Skip to main content

Wolverine’s Tariff-Dodging Strategy Pays Off in Q3

Wolverine World Wide will go into the final quarter of the year feeling good about its year-end goals, confirming its FY19 outlook after turning in a strong Q3.

In a Nutshell: When Wolverine last spoke about its financial health at the end of the first half of the fiscal year in August, it said that it would be pulling forward inventory ahead of any tariff increase in order to save itself some money in the short term.

That plan appears to have worked out well for the company as its Q3 report shows an inventory increase of 28.8 percent compared to the prior year’s comparable period—which the company said was slightly better than its expectations. This result was also somewhat affected by the finalized acquisition of Saucony Europe and the net addition of new stores in the quarter.

Analysts have been closely watching Wolverine’s margins as a result of this strategy and so far, it appears the group has been able to toe the line. Gross margin increased by 80 basis points to 42.4 percent in the third quarter and operating margin “exceeded expectations” by improving by 150 basis points compared to the prior year.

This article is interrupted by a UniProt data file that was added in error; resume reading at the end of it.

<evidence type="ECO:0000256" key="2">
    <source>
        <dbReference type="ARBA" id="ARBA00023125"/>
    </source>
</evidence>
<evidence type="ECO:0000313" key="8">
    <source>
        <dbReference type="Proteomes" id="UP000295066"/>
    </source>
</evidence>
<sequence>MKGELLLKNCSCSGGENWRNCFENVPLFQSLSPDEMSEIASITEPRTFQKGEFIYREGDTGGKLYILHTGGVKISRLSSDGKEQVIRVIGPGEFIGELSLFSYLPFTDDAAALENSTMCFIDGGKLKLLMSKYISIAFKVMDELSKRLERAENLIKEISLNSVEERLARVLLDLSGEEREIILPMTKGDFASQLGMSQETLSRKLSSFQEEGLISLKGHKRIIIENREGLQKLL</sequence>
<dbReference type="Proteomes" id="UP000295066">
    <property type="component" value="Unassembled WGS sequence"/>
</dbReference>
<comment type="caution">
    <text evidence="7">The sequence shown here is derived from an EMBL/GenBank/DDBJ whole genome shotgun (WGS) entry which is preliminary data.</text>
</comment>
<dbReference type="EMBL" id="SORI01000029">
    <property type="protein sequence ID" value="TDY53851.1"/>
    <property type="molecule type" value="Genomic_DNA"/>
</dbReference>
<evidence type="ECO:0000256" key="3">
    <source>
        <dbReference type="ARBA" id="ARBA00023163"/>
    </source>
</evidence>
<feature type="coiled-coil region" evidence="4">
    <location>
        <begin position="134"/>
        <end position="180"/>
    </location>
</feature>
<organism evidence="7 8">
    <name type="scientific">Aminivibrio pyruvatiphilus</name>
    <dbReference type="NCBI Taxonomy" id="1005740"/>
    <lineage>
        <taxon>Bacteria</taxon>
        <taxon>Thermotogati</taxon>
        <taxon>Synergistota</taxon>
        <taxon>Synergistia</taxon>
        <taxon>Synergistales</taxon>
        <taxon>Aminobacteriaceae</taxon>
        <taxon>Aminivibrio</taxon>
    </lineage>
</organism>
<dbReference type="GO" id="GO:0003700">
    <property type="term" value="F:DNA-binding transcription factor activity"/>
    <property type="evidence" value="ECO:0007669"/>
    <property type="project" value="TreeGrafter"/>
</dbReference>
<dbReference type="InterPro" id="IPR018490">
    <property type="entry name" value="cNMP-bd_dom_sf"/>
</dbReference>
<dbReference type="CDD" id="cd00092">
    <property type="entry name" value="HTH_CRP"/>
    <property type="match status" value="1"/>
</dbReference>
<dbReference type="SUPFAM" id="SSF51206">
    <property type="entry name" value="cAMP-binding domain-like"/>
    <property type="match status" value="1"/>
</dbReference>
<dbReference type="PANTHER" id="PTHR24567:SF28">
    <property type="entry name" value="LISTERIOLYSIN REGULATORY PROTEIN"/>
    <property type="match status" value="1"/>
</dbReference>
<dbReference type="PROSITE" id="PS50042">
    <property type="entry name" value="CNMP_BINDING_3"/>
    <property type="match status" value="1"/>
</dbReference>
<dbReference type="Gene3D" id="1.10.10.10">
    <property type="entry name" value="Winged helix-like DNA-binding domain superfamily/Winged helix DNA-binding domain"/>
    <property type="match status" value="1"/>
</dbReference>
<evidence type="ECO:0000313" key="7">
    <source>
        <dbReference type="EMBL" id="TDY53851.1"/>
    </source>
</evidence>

Sales: Revenue for Wolverine World Wide’s brands, led by Merrell, Sperry and Saucony, rose by 2.8 percent to $574.3 million in the third quarter, just missing the $574.46 million expected by analysts. This was the highest quarterly revenue increase in FY19, the result of “demand creation” investments and execution of its global growth model, the company said.

Because of this strong performance,Wolverine World Wide was able to confirm its full-year revenue outlook of $2.28 billion with an expected 7 percent constant currency growth rate in the fourth quarter.

Related Stories

Earnings: Profit growth was another bright point for Wolverine in Q3, as the company turned in adjusted diluted earnings per share of 68 cents, 9.7 percent higher than the profit earned in the third quarter of last year. Wall Street analysts expected 62 cents from Wolverine, which would have been flat year-over-year.

Following suit with its revenue outlook from the beginning of the year, Wolverine said it expects its full-year earnings per share to reach $2.25. This outlook includes an expected impact of 3 cents from new tariffs on product sold in the fourth quarter.

CEO’s Take: Blake Krueger, Wolverine’s chairman, CEO and president, said the company had outperformed expectations based on its focus on ensuring its brands stay on top of what the customer wants in times of turbulence.

“We delivered our highest quarterly revenue increase of the year driven by constant currency growth of over 11 percent from Merrell, Sperry and Saucony. Our adjusted earnings per share of 68 cents was a record performance for the company and meaningfully better than our expectations heading into the quarter,” Krueger said. “The double-digit growth from our biggest brands is a direct result of our continued focus on building trend-right product that resonates with consumers and ongoing execution of our digital-direct offense.”